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Cameroon becomes first African Recipient of malaria vaccine as Nigeria anticipates turn 

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Cameroon achieved a milestone in the battle against malaria as it welcomed the initial shipment of Mosquirix malaria vaccines from British pharmaceutical giant GSK Plc on Tuesday.  

This development positions Cameroon as the first African nation to receive the vaccine, a crucial step in combating the mosquito-borne disease that claims over 600,000 lives globally each year. 

The consignment, consisting of 331,200 doses of the vaccine, known as RTS, S, was delivered at Yaounde’s Nsimalen International Airport.  

This follows pilot programs in Ghana, Kenya, and Malawi, marking a pivotal moment in the continent’s fight against malaria, a disease identified by the World Health Organization (WHO) as one of Africa’s deadliest, causing the death of nearly half a million children under the age of five. 

Cameroon’s health minister, Manaouda Malachie, revealed that the initial batch of vaccines would be distributed to 42 out of the country’s 203 health districts.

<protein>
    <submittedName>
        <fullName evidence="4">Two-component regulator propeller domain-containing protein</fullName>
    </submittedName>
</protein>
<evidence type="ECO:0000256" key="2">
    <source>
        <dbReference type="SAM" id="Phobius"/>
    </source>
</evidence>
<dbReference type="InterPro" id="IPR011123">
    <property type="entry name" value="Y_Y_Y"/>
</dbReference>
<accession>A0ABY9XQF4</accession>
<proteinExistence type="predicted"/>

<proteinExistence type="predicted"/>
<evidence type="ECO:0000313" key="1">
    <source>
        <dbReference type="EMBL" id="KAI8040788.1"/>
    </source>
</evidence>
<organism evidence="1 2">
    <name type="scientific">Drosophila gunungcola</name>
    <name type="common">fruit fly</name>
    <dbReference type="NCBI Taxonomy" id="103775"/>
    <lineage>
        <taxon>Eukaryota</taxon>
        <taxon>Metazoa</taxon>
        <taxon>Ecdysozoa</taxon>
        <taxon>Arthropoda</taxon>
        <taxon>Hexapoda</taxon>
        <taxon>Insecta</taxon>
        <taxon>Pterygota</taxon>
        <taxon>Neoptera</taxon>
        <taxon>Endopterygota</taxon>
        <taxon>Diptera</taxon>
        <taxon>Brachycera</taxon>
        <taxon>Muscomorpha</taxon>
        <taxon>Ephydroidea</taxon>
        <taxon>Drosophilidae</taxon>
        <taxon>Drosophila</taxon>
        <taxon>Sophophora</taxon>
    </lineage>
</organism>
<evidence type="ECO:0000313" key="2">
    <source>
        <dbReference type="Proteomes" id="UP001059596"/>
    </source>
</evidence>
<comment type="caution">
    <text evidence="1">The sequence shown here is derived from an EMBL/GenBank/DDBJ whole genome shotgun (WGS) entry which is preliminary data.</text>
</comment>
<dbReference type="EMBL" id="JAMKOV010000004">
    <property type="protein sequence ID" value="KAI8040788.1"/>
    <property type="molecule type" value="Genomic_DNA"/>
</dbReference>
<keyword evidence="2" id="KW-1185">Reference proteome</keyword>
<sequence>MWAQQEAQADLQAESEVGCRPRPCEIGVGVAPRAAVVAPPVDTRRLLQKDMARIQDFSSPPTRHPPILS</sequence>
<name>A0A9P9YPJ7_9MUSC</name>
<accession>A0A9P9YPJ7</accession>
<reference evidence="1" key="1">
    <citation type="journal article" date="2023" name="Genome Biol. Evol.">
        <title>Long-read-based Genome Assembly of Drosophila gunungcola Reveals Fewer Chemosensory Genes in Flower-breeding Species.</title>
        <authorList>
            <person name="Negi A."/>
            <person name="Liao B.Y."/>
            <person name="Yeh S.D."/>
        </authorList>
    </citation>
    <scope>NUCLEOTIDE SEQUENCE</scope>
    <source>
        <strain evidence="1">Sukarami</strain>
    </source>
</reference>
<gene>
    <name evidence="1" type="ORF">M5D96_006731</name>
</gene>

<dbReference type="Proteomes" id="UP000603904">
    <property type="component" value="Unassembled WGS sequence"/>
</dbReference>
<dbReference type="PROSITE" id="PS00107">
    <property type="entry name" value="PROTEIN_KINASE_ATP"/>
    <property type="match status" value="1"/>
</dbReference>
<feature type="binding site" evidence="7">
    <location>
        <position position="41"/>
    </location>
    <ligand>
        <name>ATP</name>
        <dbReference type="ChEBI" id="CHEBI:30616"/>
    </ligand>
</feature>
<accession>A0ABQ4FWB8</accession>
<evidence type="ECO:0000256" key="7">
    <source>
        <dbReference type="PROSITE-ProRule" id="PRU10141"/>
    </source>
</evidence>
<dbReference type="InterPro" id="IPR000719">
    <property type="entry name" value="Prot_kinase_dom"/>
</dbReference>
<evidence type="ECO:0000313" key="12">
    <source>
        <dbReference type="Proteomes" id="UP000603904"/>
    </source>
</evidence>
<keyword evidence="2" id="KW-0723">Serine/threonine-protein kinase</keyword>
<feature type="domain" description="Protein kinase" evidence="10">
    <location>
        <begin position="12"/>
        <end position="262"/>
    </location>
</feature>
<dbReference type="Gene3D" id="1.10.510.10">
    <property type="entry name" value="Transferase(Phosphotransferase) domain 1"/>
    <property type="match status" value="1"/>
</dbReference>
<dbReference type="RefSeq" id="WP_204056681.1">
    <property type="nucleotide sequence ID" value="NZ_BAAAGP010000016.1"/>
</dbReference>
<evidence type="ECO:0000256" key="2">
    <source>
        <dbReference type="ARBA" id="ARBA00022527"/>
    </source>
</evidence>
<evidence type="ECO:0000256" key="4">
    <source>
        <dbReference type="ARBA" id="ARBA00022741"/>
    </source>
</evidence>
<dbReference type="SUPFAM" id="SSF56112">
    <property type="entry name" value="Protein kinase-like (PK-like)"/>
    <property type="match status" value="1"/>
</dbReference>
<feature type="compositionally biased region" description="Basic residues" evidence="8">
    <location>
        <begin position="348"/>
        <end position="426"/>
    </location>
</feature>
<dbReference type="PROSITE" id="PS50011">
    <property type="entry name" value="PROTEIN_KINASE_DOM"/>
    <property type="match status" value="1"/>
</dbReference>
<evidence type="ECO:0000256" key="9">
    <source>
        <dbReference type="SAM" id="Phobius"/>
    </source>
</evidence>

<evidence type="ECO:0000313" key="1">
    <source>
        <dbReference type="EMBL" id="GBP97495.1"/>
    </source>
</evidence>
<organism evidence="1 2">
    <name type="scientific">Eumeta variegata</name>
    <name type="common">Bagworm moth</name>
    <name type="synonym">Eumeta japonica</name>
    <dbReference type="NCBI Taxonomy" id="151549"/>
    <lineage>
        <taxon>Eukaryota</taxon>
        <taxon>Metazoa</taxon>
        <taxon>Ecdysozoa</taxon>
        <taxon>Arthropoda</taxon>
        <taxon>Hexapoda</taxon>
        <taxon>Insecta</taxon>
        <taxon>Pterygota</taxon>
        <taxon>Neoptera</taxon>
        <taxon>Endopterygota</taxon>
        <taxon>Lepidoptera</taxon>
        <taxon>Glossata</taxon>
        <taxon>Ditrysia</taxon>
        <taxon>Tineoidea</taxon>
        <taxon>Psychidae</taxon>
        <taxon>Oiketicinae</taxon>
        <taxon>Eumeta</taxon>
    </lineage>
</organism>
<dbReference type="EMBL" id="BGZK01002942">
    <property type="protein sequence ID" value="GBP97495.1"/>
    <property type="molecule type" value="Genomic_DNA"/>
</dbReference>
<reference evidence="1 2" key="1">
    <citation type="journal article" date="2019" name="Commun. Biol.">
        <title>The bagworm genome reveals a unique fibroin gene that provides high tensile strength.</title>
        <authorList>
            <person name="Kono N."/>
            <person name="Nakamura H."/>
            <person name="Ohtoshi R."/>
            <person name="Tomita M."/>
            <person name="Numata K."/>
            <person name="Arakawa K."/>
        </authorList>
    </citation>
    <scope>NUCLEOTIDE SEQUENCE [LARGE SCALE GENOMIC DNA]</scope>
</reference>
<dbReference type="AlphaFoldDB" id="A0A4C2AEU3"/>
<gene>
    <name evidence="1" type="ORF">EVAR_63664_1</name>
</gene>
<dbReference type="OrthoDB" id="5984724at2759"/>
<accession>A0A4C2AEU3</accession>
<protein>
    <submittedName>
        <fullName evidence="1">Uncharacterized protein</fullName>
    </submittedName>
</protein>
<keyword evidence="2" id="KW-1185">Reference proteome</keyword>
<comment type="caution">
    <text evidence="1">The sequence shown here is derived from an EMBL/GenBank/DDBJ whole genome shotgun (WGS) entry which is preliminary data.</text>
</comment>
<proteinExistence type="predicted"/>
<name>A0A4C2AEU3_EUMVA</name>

Malachie emphasized the significance of the vaccine in augmenting existing measures against malaria, a disease that claims numerous lives in the nation. 

According to Reuters, a health official disclosed that inoculations will begin next month or early next year on condition of anonymity.  

GSK reported that over 1.7 million children in Ghana, Kenya, and Malawi have already received at least one dose of the Mosquirix vaccine in its pilot programmes.  

The company plans to extend its distribution to nine more malaria-endemic countries, including Cameroon, in the early months of the coming year. 

GAVI, the global vaccine alliance, revealed that an additional 1.7 million doses of the RTS, S vaccine are scheduled to reach Burkina Faso, Liberia, Niger, and Sierra Leone in the coming weeks.  

UNICEF representative Juliette Haenni hailed this as a historic moment for child protection, underscoring the focus on children aged six to 24 months, the most vulnerable demographic. 

While Cameroon marks this significant achievement, the World Health Organization announced that a second malaria vaccine, R21/Matrix-M, developed by Britain’s University of Oxford, is anticipated to be available by mid-2024, offering further hope in the ongoing fight against this devastating disease. 

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